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Congo Diamond War Abused Human Rights in Congo

2003: Congo Diamond War Put De Beers’ Reputation in Danger

Nov. 2003

A recent United Nations report calls for further investigation of the role De Beers played in the bloody 3-year civil war in the Democratic Republic of Congo. De Beers, in self-defense, quickly fired back a statement of their “disappointment” with the U.N.’s findings.

The U.N. and other international legal and humanitarian groups are calling for full investigations of the war—in which rebels largely thrived on trade of minerals like diamonds.

The U.N. report, released in October, said, “the activities of the giant diamond mining firm, De Beers, needed more investigation on possible human right abuses,” according to Reuters and the South African Broadcasting Corporation.

De Beers, meanwhile, issued a statement to continue its claim that the diamond giant was not involved in diamond-buying activities, and that it does not exercise control over the purchases by its individual sightholders, two of whom are accused of buying diamonds from Congo illegally.

“De Beers made it perfectly clear… earlier this year that it does not—and cannot legally—exercise any form of management control or supervision of sighholders’ purchases of rough diamonds on the open market,” the De Beers statement declared.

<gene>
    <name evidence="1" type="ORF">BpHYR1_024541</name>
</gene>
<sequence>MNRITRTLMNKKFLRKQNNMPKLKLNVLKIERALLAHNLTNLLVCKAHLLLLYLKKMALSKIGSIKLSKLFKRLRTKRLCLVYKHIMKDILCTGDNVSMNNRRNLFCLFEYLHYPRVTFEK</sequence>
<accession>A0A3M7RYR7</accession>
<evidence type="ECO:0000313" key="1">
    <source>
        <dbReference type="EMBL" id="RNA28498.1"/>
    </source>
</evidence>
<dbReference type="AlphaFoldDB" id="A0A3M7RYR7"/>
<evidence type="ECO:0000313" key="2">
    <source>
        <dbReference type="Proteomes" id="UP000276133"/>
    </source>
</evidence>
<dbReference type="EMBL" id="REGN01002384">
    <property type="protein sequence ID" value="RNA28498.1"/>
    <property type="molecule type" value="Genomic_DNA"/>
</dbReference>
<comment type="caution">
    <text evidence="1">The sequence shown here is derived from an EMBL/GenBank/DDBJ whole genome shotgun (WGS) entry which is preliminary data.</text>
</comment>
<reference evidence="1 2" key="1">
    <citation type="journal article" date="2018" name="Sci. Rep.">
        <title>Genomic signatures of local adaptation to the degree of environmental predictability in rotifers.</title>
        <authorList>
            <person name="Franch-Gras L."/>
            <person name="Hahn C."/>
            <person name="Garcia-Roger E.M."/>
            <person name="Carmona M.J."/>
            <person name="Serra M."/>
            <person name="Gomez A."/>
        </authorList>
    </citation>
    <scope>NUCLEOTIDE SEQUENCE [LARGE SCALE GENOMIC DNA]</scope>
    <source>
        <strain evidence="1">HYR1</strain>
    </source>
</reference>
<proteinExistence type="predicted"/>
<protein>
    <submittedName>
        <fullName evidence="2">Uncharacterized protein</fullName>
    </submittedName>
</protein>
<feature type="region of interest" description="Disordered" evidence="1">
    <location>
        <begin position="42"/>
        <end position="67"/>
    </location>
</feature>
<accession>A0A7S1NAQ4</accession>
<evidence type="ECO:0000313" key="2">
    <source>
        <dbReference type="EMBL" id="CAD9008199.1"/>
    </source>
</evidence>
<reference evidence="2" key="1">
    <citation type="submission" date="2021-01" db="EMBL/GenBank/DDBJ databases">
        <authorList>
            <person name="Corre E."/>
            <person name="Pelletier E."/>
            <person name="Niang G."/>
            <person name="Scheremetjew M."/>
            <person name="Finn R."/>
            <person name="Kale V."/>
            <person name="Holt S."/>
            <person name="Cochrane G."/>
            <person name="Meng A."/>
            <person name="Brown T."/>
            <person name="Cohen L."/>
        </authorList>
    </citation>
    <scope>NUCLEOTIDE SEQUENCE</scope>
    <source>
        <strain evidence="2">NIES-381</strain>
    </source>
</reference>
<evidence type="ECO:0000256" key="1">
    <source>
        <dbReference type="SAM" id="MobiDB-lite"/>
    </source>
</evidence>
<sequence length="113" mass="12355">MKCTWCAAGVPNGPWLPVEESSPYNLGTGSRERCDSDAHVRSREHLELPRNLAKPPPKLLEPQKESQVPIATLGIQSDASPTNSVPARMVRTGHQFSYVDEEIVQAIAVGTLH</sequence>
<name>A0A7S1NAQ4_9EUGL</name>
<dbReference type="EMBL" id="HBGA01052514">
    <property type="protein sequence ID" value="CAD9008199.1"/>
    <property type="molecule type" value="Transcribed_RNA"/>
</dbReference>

According to De Beers, while it does not control the buying activities of Sightholders, the sightholders in question claim to have conducting all buying within the official government channels—and have the documentation to prove it.

According to the International Criminal Court, based at The Hague, those who purchased rough diamonds from Congo during the bloody war may be charged with complicity in war crimes and genocide. The prosecutions could extend throughout Europe and to the United States, USA Today reported.

The war in Congo, which will be the subject of an international investigation of crimes against humanity, killed about 3 million people.

The U.N. further accused senior officials within Congo of funneling billions of dollars of state assets into the hands of private companies. Shortly after this U.N. report, Congo’s President Joseph Kabila dismissed the management committee of the state diamond mining company, Miba. Managers of Miba's largest diamond mine, and the Zimbabwean soldiers guarding it, are also accused of organizing the theft of up to $25 million in gems a year.


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